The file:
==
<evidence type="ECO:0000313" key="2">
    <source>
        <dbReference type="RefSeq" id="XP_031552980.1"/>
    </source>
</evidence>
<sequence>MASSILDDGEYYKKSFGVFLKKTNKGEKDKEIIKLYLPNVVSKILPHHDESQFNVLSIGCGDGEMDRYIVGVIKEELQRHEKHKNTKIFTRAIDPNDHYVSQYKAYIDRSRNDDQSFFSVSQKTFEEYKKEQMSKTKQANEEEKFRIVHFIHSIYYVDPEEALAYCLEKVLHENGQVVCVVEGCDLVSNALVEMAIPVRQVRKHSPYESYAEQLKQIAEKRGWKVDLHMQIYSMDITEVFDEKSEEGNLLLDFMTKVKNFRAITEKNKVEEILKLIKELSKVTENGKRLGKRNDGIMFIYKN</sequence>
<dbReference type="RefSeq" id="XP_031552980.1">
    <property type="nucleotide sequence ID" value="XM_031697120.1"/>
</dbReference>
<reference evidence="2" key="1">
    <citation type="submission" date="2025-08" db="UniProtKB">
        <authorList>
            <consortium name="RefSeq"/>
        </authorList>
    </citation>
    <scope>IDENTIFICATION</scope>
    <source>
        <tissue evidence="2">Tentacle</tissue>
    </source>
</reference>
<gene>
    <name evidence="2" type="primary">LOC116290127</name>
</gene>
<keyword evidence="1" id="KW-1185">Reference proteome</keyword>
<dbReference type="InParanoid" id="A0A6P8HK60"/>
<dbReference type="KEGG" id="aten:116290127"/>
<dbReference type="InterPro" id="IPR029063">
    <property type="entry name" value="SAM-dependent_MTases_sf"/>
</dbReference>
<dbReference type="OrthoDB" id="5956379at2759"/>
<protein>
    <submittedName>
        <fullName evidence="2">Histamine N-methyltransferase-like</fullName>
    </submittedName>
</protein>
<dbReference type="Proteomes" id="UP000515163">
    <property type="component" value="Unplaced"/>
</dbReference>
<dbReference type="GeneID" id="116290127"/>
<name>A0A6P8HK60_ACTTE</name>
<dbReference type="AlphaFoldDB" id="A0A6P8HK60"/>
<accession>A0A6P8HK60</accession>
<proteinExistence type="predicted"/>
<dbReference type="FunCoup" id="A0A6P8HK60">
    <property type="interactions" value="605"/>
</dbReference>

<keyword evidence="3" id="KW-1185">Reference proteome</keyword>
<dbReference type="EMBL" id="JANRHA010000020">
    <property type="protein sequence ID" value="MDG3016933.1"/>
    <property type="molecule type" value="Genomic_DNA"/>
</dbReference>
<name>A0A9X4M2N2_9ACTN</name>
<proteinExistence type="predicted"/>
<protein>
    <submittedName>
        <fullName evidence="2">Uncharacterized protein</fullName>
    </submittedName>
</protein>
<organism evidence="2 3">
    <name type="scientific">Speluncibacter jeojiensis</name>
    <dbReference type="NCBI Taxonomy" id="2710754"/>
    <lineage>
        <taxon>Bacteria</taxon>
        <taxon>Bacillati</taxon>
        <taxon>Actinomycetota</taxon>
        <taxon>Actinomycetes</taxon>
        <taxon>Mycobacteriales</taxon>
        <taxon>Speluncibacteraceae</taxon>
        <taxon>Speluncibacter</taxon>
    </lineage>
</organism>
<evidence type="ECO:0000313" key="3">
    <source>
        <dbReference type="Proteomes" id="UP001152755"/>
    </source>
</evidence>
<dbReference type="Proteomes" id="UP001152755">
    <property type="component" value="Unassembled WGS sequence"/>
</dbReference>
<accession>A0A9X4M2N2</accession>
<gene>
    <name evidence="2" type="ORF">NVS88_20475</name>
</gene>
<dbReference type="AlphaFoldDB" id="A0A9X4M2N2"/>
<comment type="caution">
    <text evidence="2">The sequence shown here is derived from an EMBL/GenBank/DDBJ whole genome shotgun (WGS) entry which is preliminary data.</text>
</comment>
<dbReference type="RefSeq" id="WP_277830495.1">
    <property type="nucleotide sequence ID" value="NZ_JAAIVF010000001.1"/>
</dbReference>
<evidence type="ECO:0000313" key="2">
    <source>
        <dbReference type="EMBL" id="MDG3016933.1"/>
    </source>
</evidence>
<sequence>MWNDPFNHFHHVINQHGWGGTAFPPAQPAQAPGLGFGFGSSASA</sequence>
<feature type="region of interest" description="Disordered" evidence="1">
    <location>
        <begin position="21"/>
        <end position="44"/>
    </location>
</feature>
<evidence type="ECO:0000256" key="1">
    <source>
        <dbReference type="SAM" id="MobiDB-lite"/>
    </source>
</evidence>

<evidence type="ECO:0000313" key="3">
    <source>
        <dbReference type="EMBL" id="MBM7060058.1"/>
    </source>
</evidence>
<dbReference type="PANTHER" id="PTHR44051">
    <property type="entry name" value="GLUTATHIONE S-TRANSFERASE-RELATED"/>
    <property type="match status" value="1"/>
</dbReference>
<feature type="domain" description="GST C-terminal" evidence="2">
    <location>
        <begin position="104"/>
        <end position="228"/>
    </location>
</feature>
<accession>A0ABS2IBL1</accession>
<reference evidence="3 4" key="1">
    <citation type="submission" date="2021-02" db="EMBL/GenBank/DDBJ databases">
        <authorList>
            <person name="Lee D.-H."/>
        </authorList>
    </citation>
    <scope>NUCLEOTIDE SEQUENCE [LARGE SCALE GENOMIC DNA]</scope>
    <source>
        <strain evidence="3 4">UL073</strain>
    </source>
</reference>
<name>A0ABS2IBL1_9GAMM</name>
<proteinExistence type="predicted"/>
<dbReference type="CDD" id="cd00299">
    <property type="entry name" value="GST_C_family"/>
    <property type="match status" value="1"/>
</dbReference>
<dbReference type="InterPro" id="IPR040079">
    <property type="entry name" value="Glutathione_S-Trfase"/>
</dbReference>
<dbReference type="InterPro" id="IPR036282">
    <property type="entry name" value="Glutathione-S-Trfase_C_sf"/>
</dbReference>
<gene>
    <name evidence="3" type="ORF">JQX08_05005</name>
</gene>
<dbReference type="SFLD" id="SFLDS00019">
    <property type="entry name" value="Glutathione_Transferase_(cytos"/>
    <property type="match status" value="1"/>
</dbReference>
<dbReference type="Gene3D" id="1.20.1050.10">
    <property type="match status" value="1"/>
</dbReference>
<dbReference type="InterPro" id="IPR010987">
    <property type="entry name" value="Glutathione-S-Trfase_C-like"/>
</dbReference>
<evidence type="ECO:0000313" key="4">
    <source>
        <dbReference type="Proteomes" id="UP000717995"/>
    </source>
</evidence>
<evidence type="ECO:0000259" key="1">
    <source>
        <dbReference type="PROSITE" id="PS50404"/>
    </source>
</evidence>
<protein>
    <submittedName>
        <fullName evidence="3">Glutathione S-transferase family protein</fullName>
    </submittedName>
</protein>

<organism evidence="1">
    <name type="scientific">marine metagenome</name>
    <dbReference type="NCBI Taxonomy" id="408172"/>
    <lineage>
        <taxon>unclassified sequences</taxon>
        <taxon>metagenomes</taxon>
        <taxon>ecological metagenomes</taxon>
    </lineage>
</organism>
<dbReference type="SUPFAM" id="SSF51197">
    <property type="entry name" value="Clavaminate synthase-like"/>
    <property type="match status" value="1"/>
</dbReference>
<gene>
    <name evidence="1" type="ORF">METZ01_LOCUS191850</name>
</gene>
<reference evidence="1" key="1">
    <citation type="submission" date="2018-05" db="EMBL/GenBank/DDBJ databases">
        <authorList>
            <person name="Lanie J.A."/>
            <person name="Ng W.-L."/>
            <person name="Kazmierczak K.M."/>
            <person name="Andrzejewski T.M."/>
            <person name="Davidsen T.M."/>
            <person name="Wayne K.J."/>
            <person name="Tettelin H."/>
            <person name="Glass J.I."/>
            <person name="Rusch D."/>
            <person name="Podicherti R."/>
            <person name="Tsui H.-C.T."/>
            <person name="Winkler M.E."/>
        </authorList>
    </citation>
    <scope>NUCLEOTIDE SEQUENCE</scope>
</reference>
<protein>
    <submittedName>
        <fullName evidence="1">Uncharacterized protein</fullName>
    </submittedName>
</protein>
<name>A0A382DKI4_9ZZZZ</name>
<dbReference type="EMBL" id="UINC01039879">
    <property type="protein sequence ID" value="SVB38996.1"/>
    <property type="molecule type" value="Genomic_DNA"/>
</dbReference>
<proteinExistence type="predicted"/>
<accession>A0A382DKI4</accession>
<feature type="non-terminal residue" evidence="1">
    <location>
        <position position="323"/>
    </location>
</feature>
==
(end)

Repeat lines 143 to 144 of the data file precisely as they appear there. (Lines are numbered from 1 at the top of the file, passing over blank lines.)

</dbReference>
<dbReference type="InterPro" id="IPR036282">